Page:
Canadian Heritage

Historical Vignettes

Oral and Written Traditions: Reflections of a People's Soul

The Storytellers

The storytellers were usually men having the gift of gab, a good memory and a truly fertile imagination. Abundant in the 18th and 19th Centuries, they were always guests of honour during social gatherings, in homes as well as lumber camps. They tend to be relatively rare today. These narrators were renowned in their regions, and folks from all over would turn up to hear, and see them act out their stories.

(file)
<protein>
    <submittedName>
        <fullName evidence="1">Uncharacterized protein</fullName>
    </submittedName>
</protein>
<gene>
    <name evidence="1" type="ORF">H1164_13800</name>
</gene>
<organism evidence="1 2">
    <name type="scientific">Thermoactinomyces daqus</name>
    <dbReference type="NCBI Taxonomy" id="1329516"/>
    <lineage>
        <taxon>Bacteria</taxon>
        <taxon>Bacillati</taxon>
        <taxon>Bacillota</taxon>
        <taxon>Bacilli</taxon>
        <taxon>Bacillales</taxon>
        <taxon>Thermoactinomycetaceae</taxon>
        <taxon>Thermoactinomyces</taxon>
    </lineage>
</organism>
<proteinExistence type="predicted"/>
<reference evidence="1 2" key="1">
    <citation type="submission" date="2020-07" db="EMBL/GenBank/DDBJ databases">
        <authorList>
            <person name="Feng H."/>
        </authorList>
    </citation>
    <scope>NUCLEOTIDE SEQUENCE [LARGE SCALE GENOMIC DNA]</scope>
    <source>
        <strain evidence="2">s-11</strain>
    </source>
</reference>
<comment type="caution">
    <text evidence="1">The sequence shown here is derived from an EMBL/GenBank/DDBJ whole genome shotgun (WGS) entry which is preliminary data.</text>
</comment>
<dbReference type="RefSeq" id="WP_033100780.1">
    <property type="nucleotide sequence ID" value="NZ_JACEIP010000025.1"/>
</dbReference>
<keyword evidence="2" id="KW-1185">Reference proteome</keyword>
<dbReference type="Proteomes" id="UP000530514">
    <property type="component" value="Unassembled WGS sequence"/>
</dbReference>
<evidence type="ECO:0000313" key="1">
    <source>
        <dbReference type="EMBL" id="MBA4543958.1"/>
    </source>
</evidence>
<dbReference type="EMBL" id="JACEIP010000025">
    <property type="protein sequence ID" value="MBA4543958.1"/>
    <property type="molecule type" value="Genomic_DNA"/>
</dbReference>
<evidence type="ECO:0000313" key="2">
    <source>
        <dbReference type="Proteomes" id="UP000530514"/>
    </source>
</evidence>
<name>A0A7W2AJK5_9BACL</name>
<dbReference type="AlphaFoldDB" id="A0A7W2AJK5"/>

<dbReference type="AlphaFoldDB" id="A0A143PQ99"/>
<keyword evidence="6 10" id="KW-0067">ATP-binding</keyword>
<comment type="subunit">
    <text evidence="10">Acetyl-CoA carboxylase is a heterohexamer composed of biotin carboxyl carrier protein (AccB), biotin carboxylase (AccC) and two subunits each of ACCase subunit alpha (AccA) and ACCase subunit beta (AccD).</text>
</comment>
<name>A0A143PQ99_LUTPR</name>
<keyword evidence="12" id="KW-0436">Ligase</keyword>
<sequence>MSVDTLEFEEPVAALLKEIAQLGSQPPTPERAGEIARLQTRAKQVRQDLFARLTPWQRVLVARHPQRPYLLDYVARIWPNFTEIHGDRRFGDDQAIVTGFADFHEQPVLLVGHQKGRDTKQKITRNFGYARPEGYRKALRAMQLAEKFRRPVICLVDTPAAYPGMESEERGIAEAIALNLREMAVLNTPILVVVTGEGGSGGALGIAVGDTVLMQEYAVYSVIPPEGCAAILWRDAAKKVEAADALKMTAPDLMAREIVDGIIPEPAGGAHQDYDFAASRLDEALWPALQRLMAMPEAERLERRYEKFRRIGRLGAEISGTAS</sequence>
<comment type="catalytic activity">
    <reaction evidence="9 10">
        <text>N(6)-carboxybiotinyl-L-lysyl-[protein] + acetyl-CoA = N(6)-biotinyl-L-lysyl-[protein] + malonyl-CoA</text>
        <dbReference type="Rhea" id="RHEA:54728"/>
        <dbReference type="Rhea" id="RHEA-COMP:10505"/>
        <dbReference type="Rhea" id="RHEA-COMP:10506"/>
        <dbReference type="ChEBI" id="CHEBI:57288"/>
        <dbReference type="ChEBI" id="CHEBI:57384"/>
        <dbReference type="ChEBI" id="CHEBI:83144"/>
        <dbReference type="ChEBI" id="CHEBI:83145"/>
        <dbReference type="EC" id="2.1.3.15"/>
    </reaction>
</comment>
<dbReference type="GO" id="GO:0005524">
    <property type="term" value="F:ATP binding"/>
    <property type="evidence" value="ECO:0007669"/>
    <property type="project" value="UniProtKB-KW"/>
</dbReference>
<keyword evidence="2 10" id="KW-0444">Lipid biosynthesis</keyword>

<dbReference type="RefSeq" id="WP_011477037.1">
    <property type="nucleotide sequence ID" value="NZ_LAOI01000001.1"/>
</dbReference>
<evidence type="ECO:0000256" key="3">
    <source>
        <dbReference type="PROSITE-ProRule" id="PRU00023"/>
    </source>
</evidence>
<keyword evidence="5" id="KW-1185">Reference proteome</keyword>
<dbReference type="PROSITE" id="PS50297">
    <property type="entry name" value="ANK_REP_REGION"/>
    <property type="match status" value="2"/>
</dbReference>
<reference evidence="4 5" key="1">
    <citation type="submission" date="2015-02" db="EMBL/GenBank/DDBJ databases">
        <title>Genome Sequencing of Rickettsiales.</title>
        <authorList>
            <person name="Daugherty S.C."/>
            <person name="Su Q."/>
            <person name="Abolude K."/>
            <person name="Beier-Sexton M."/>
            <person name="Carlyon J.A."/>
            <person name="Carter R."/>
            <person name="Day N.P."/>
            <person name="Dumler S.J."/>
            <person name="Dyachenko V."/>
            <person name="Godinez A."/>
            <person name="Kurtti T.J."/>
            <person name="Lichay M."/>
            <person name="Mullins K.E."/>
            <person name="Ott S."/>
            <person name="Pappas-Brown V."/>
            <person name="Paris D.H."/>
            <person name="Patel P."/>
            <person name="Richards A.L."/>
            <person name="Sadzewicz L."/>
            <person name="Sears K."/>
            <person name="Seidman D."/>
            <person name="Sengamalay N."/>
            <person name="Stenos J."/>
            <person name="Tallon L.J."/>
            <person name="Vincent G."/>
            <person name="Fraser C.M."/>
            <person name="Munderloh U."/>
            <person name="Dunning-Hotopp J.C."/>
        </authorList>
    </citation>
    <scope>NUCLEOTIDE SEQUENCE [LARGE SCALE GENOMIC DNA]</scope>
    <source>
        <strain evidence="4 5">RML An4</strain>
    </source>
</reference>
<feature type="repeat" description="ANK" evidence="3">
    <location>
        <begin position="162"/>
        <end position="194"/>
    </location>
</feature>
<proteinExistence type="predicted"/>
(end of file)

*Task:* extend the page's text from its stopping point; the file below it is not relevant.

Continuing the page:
Wherever he finds himself, the storyteller is soon recognizable and his presence transforms the evening into a verbal interchange, which will shatter the boundaries of time and open up new horizons. After proclaiming the opening line: “Once upon a time”, the storyteller gets the seven headed beast out of its cave or raises the birch bark canoe from the wild hunt, through words and movements. He also carries the listener in verbal and gesticulate interplay. First seated, soon lifted up by the narrative action, he walks, jumps, mimes, while playing with his voice, eyes and arms; giving life to his characters and taking them through perils and salvation.9